A Ghost in the Machine Age

"A Ghost in the Machine Age: The Westerwald Stoneware Industry and German Design Reform, 1900-1914", Lecture by Freyja Hartzell

Tuesday, December 8th, 4pm at the Greenwich House Music School, 46 Barrow Street

"Between the Paris Exposition Universelle in 1900 and the Deutscher Werkbund’s first major exhibition of mass-produced products in at Cologne in 1914, German stoneware underwent a remarkable process of technical and aesthetic modernization. In collaboration with artists and cultural critics, the German region known as the Westerwald transformed its provincial, handcrafted vessels to rank among the exemplary mass-produced goods selected and deployed by the Werkbund to promote – at a domestic, grass-roots level – the development of a modern, national style. But this modern transformation was complicated by the legacy of the past: the Westerwald’s heritage of indigenous craft troubled its manufacture of modern products. “A Ghost in the Machine Age” will trace the Westerwald’s paradoxical approach to modern design as a reflection of Wilhelmine Germany’s ambivalent modernism and employ “modern” stonewares to interpret the Werkbund’s vision of a vernacular past conflated with a technological future. Analysis of Westerwald vessels designed by influential modern artists and displayed, published, and marketed by the Werkbund, will help to concretize the organization’s notoriously elusive program of design theory. To a young German nation in search of an enduring, all-pervasive, national style, the Westerwald offered an “evolved” vernacular fit for modern consumption."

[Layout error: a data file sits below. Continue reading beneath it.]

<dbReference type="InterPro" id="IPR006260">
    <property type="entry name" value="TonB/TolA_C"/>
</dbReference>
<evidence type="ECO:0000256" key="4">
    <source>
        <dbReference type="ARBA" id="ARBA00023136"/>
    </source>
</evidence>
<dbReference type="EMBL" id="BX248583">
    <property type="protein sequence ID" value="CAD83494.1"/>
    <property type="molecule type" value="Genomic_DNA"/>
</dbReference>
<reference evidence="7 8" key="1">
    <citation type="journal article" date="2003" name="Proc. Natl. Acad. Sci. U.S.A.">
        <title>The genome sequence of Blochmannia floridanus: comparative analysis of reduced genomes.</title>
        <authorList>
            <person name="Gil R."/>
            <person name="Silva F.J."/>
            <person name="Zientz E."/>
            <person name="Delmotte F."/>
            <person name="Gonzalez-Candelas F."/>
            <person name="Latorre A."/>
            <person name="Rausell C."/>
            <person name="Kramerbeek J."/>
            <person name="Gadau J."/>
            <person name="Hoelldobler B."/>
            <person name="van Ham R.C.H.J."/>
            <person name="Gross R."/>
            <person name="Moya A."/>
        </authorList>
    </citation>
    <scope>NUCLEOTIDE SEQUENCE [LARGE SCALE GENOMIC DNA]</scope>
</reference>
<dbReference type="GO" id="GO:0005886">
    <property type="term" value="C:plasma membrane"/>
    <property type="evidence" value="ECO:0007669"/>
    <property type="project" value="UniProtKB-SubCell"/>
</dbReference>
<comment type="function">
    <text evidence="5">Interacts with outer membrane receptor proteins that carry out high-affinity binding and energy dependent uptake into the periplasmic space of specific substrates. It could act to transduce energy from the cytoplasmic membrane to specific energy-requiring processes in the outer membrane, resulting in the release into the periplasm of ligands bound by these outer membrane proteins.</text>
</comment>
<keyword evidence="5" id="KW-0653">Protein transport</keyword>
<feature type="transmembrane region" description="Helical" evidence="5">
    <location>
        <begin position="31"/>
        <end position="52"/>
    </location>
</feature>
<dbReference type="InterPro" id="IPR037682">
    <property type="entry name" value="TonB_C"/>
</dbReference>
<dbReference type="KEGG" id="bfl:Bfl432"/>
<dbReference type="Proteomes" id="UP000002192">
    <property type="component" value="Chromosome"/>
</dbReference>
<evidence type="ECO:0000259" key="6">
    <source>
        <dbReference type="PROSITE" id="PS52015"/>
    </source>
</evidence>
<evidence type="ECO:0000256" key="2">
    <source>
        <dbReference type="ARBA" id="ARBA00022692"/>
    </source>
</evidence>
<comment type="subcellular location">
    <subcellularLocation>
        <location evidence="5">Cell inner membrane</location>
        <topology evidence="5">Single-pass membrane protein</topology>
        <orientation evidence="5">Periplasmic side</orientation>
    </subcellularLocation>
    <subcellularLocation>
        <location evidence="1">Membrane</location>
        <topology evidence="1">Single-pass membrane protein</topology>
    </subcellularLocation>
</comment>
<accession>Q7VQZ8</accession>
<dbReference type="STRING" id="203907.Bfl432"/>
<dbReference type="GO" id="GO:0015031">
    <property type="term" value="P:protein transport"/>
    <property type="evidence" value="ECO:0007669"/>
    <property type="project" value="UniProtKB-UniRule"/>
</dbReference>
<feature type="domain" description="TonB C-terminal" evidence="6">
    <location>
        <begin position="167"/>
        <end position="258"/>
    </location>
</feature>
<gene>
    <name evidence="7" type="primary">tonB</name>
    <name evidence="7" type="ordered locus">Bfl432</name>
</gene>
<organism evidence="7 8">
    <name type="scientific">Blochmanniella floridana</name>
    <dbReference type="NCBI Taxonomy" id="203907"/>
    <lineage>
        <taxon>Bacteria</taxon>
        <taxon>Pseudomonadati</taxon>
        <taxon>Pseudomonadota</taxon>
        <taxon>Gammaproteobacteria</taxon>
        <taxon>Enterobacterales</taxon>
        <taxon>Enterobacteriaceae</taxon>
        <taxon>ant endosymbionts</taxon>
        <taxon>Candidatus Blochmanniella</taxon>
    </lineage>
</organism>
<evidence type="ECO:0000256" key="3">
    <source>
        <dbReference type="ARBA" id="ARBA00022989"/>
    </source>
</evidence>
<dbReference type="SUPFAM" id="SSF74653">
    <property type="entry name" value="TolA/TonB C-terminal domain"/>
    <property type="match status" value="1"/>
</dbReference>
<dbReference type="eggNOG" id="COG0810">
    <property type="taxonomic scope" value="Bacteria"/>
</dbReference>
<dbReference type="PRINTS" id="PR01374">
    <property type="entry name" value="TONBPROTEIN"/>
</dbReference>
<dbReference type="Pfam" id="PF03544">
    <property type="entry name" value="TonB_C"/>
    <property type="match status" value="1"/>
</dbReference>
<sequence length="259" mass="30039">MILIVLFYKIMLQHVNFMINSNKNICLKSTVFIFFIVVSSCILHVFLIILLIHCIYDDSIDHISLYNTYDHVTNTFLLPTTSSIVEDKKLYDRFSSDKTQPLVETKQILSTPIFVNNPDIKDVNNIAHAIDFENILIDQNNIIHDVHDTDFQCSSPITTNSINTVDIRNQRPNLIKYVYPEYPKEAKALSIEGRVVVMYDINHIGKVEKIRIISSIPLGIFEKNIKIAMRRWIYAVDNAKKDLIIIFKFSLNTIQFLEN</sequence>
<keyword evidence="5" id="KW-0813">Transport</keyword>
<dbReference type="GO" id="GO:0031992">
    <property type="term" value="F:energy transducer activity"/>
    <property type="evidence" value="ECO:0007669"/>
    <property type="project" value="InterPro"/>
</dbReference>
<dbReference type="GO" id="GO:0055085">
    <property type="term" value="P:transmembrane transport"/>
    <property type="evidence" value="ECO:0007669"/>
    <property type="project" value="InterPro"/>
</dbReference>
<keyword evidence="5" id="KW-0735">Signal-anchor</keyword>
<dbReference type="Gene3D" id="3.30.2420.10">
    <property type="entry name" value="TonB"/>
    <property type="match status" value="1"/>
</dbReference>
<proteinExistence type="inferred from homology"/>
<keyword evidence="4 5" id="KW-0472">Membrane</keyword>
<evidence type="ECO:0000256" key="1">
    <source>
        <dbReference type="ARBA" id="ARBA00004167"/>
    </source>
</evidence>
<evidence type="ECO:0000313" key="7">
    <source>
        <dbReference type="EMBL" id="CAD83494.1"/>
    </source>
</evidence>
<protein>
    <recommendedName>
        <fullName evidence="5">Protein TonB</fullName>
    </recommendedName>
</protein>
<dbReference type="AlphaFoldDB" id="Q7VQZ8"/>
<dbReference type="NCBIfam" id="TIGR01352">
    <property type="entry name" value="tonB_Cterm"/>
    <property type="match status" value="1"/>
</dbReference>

FREYJA HARTZELL is a doctoral candidate in the History of Art at Yale University. She holds a BA in Art and Art History from Grinnell College and MAs from the Bard Graduate Center for Studies in the Decorative Arts, Design, and Culture and from Yale University. Her dissertation on German design reform and cultural aesthetics, “Delight in Sachlichkeit: Richard Riemerschmid and the Thingliness of Things” explores Munich artist Richard Riemerschmid’s designs for the domestic interior as a primary locus of aesthetic and cultural transformation during the modern period. An essay on this topic is forthcoming in the Journal of Modern Craft.

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